Other sterols with slight variations in structure from cholesterol (Figure 1) are also included in our study to probe the specificity of the ACAT1 substrate site and the putative activator site. For the activation assay, we use ACAT1 or ACAT2 as the enzyme source, and sitosterol as the ACAT substrate. Sitosterol is the major sterol found in most plants. Its structure differs from cholesterol by having an additional ethyl group located at the C-24 position on the iso-octyl side chain (Figure 1). We have previously shown that, in the absence of cholesterol, sitosterol is a poor substrate for human ACAT1 . The potential physiological relevance of the ACAT allosteric model has not been tested in any mammalian cell type. In the present study, we use sitosterol as the probe to test its potential activation in esterification by cholesterol in macrophage cells.
MATERIALS AND METHODS
[3H]Sitosterol (50 Ci/mmol), [3H]cholesterol (40 Ci/mmol) and [14C]cholesteryl oleate (40 Ci/mmol) were purchased from American Radiolabeled Chemicals (St. Louis, MO, U.S.A.). [3H]Oleoyl-CoA was synthesized as described previously . Egg PC, taurocholate, CHAPS, sitosterol, cholesterol, 5α,6α-epoxycholesterol, FBS (fetal bovine serum), fatty acid-free BSA, cholesteryl oleate, PMA, Nile Red, oleic acid, acetic anhydride and oleoyl-CoA were obtained from Sigma. Epicholesterol, cholestanol, allocholesterol, epiallocholesterol and DHE (dehydroergosterol) were obtained from Steraloids (Wilton, NH, U.S.A.). ent-cholesterol was synthesized chemically as described previously . All other reagent-grade chemicals and organic solvents were obtained from Fisher Scientific (Pittsburgh, PA, U.S.A.). Reverse phase TLC plates were obtained from J. T. Baker (Phillipsburg, NJ, U.S.A.) or Whatman (Florham Park, NJ, U.S.A.). Tissue culture media RPMI 1640 and DMEM (Dulbecco's modified Eagle's medium) were from Cellgro (Mediatech, Herndon, VA, U.S.A.). Penicillin/streptomycin stock solution was obtained from Invitrogen and Hepes was from Roche (Indianapolis, IN, U.S.A.). Tissue culture flasks or dishes were from Nalge Nunc International (Rochester, NY, U.S.A.) or Bellco (Wineland, NJ, U.S.A.). Ficoll-paq density solution was from Amersham Biosciences. THP-1 cells were from American Type Culture Collection (A.T.C.C., Manassas, VA, U.S.A.).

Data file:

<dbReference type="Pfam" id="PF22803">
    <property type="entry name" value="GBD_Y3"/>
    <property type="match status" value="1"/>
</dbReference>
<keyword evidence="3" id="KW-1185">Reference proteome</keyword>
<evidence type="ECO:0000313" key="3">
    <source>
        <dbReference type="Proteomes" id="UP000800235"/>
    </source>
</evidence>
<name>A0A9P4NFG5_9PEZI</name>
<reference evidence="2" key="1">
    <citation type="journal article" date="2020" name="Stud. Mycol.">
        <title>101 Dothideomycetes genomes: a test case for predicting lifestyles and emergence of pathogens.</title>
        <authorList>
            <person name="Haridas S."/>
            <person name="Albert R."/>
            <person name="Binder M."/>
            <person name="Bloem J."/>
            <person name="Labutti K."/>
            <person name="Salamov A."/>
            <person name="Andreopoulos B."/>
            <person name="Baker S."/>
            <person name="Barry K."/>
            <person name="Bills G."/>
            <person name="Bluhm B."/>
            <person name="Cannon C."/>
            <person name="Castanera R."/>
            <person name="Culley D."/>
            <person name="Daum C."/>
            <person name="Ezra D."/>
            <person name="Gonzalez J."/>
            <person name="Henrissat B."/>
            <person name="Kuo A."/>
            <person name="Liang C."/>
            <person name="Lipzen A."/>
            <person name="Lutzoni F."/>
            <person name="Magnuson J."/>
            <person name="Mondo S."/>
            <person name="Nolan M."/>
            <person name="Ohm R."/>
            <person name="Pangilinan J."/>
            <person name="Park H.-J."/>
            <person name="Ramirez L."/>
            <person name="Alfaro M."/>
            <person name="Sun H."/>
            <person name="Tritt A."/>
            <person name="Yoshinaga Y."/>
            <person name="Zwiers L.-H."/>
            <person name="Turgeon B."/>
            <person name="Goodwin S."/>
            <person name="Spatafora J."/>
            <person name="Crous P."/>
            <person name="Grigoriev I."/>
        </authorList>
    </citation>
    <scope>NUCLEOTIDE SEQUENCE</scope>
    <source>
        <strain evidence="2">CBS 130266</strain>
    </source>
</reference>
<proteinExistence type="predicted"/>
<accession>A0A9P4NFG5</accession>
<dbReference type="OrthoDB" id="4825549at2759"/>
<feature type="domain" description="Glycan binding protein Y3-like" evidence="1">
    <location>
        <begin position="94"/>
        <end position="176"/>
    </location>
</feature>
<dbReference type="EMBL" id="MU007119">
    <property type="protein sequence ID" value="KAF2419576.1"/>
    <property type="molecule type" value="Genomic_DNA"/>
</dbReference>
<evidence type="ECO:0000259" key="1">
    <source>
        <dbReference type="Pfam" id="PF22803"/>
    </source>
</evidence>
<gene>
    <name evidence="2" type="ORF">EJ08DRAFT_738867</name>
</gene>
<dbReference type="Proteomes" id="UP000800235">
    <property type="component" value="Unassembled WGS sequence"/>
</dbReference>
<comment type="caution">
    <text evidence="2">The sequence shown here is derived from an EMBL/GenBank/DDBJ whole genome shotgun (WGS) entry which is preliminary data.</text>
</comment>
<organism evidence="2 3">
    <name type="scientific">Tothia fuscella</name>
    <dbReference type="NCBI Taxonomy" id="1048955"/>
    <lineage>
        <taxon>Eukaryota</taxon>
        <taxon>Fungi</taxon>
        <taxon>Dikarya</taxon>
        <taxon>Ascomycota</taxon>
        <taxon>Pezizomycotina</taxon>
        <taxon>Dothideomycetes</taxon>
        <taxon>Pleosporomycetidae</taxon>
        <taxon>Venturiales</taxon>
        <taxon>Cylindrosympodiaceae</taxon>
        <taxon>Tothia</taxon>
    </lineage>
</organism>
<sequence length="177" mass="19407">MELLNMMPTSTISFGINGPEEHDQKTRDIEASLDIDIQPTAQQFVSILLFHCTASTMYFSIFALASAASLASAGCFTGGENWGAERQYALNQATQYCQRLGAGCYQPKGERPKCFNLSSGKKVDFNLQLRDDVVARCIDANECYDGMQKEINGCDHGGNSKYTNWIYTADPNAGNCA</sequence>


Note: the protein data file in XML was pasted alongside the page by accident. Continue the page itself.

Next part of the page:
The source of ACAT1 used in this work is recombinant human ACAT1 tagged with His6 at the N-terminus (His–ACAT1), expressed in insect Hi5 cells and purified to homogeneity by procedures described previously . The source of ACAT2 used was recombinant human ACAT2 tagged with His6 at the N-terminus (His–ACAT2), stably expressed in Chinese-hamster ovary cells as described previously . The His–ACAT2 enzyme was partially purified following the method for recombinant His–ACAT1  except for the nickel column chromatography step used. Based on specific activity analysis, ACAT2 was purified to an average of 190-fold from crude cell extracts, with approx. 6% recovery of total ACAT activity. After purification, the ACAT1 and ACAT2 preparations were stored in 0.5% CHAPS at −80 °C. Stored under this condition, the ACAT activity remains stable for at least 1 year. Specific activity of 1 unit of ACAT is defined as 1 (pmol of cholesteryl oleate formed)·min−1·(μg of protein)−1 assayed under standard mixed micelle conditions .
In vitro ACAT enzyme activity assays